Month: February 2015

Culturally and Linguistically Authentic Haiku

This week’s prompt will not ask you to rehash your old elementary school writing assignments.  Instead, you will be composing works that strive towards an authentic form and sound.

Let’s start with form because this will be the easy part.  An authentic haiku does not necessarily conform to the old “5 in the first line, seven in the second, and 5 in the third” syllable count.  A haiku can have fewer than 3 lines or more than 3 lines.  Also, the total syllable count need not equal seventeen.   (For more information, check here.)  Poetry is not math, so don’t treat it that way.

Next, you should try to conform to an authentic syllable structure because English tends to be bulkier than Japanese.  In Japanese, syllables usually have only two sounds: a consonant followed by a vowel.  If you want an increased challenge, restrict yourself to the consonants used in Japanese: k, w, n, t, h, m, y, r, and s as well as /sh/, /ch/, /ts/ and the KY in “Kyoto.”

Last but not least, your subject matter should conform to traditional haiku.  You’ll be writing about nature, not about shampoo or Vladimir Putin.

How can this not be inspirational?  (Photo credit: josstyk)

How can this not be inspirational? (Photo credit: josstyk)

However, haiku isn’t simply about nature.  Here’s a succinct explanation of what you’re trying to accomplish:

So one thing that I think makes a real haiku is when the changes in nature reflect deep transformations in oneself.

Steve McCarty

May your poetry be as deep as the forest.

Compose and publish your response to this prompt on your own blog.  Be sure to include a link to this post so that a pingback will appear here, thereby allowing other participants to discover your work.  Please be patient if your pingback does not appear immediately; I am not at my computer 24/7 and I have to approve all pingbacks.  For this reason, using the bcandelabra tag may be advisable.

Bonus instructions: When you’re done, go back and check out some of the older challenges.  New responses to those challenges still come in on occasion and it would be a shame if everyone missed them.

Advertisements

Divergent Meanings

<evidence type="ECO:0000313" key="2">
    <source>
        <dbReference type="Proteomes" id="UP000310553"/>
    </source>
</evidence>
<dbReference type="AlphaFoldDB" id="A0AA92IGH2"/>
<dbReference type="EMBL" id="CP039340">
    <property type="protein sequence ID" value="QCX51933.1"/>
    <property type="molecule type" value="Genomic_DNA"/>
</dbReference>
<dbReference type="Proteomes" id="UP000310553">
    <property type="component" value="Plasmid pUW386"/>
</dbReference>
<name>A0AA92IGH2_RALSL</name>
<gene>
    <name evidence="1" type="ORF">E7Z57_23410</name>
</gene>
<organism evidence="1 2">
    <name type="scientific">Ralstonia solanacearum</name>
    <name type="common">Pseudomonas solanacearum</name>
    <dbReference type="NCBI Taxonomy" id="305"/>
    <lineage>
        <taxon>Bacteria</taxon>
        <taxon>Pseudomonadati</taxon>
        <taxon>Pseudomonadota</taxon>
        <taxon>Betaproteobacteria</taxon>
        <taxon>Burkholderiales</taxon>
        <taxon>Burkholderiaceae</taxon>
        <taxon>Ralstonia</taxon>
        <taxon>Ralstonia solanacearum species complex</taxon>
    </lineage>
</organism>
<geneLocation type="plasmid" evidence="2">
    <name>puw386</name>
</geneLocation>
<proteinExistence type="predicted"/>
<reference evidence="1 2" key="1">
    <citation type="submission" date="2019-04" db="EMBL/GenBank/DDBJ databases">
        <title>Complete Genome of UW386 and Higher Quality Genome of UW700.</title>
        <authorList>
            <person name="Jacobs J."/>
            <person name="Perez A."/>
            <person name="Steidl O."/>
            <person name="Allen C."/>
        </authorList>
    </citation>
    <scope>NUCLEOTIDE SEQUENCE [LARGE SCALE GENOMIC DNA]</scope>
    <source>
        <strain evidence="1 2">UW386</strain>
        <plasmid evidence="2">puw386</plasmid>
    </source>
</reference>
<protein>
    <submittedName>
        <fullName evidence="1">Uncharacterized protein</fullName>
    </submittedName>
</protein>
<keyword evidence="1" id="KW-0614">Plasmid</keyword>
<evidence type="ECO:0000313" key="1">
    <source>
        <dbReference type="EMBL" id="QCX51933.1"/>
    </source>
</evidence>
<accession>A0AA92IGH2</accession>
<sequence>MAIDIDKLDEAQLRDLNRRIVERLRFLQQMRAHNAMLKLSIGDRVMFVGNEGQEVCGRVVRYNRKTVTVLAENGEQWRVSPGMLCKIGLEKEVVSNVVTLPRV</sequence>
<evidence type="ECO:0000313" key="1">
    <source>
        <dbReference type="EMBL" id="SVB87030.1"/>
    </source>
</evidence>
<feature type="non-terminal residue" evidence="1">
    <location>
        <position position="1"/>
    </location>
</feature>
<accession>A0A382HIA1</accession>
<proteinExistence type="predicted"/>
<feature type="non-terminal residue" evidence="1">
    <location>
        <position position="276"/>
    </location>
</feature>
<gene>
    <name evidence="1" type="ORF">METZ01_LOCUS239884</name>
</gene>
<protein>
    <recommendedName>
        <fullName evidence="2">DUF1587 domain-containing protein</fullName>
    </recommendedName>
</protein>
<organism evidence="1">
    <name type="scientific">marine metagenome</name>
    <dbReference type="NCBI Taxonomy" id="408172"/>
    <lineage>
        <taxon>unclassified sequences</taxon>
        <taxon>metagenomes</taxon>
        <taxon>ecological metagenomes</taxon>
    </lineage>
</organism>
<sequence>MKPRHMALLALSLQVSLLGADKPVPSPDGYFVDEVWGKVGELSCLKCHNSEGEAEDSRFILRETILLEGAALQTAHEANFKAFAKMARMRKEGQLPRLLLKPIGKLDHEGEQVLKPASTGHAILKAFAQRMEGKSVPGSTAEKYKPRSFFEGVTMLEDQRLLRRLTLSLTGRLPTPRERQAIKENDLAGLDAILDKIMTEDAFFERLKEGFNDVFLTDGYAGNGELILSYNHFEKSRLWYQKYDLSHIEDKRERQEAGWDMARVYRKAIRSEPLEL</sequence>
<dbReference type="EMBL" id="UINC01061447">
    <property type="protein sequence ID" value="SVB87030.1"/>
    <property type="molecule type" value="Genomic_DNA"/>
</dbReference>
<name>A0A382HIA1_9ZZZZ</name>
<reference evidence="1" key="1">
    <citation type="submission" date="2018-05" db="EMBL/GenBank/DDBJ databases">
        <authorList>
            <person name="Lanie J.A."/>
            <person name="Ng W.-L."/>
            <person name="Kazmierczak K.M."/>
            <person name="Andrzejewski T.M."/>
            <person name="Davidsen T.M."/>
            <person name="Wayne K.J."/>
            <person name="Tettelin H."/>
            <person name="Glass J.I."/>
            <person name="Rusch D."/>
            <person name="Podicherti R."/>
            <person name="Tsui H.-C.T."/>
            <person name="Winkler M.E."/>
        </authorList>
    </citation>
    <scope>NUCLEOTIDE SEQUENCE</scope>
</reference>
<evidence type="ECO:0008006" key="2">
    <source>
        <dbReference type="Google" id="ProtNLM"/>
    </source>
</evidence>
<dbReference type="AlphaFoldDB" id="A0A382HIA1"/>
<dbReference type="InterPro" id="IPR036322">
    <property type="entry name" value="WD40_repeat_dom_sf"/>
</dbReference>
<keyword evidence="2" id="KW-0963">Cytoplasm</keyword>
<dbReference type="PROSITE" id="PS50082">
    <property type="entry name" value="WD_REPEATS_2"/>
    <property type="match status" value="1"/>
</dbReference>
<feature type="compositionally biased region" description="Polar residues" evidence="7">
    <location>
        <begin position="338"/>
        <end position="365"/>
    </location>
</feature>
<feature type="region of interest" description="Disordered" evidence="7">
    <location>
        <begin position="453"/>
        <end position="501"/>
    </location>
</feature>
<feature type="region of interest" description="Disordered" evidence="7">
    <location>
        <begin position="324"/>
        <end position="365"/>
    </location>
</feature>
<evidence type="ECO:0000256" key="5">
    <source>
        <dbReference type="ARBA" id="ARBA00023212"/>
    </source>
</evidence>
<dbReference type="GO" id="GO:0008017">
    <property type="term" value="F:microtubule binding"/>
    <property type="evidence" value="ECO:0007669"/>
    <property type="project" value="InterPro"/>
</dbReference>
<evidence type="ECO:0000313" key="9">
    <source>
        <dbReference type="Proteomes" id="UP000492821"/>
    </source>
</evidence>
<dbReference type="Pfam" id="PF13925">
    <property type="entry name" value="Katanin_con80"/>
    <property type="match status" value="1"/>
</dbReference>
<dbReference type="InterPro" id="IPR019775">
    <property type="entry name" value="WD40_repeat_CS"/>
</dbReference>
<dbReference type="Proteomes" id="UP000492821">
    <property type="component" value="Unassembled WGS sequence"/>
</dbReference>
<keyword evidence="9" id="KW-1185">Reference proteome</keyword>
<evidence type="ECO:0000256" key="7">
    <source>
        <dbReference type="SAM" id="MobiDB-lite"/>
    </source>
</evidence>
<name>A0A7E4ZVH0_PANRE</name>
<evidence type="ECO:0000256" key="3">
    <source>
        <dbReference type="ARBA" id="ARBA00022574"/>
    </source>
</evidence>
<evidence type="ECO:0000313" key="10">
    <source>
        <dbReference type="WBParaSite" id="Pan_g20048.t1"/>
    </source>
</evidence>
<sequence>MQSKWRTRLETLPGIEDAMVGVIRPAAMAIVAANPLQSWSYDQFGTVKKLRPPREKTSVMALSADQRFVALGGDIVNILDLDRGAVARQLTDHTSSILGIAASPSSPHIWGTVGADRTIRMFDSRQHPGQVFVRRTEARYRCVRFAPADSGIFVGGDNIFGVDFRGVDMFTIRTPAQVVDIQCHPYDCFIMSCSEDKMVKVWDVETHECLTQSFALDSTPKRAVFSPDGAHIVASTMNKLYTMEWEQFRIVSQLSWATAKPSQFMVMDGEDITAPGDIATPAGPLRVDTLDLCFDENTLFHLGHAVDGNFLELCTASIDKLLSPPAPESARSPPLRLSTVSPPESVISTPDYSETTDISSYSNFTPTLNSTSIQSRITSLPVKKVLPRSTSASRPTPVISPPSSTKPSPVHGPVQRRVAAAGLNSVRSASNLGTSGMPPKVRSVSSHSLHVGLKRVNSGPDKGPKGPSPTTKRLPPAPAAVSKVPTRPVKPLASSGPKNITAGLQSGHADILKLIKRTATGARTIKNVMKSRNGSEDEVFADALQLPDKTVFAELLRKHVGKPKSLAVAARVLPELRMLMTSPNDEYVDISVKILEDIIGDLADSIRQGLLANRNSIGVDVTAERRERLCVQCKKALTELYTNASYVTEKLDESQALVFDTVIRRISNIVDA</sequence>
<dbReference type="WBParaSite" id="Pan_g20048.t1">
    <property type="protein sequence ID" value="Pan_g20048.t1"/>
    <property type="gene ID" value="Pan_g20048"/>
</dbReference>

For this week’s challenge, please examine the following image:

This is a Hindu temple in India.  (Photo credit: Victor Radziun)

This is a Hindu temple in India. (Photo credit: Victor Radziun)

Many of you surely noticed the swastika first and reacted more strongly to it than anything else in the image.  You already know the reason: it served as Nazism’s most prominent symbol and, as such, it represents hatred, war, and Fascism in many Western countries.

However, this picture comes from a distant cultural tradition in which the symbol has a more admirable history:

It was used at least 5,000 years before Adolf Hitler designed the Nazi flag. The word swastika comes from the Sanskrit svastika, which means “good fortune” or “well-being.” The motif (a hooked cross) appears to have first been used in Neolithic Eurasia, perhaps representing the movement of the sun through the sky. To this day it is a sacred symbol in Hinduism, Buddhism, Jainism, and Odinism. It is a common sight on temples or houses in India or Indonesia. Swastikas also have an ancient history in Europe, appearing on artifacts from pre-Christian European cultures.

Quoted from the U.S. Holocaust Memorial Museum’s website

If you’re familiar with the symbol’s longstanding role in Hindu culture, you were surely more appalled to see the graffiti on this Hindu temple than you were to discover swastikas on prominent display.

For this week’s challenge, think of another object or event that projects radically different meanings depending on the viewer or participant.  Then, write a true or fictional story (or even a poem) that incorporates the differing perceptions people have of your chosen topic.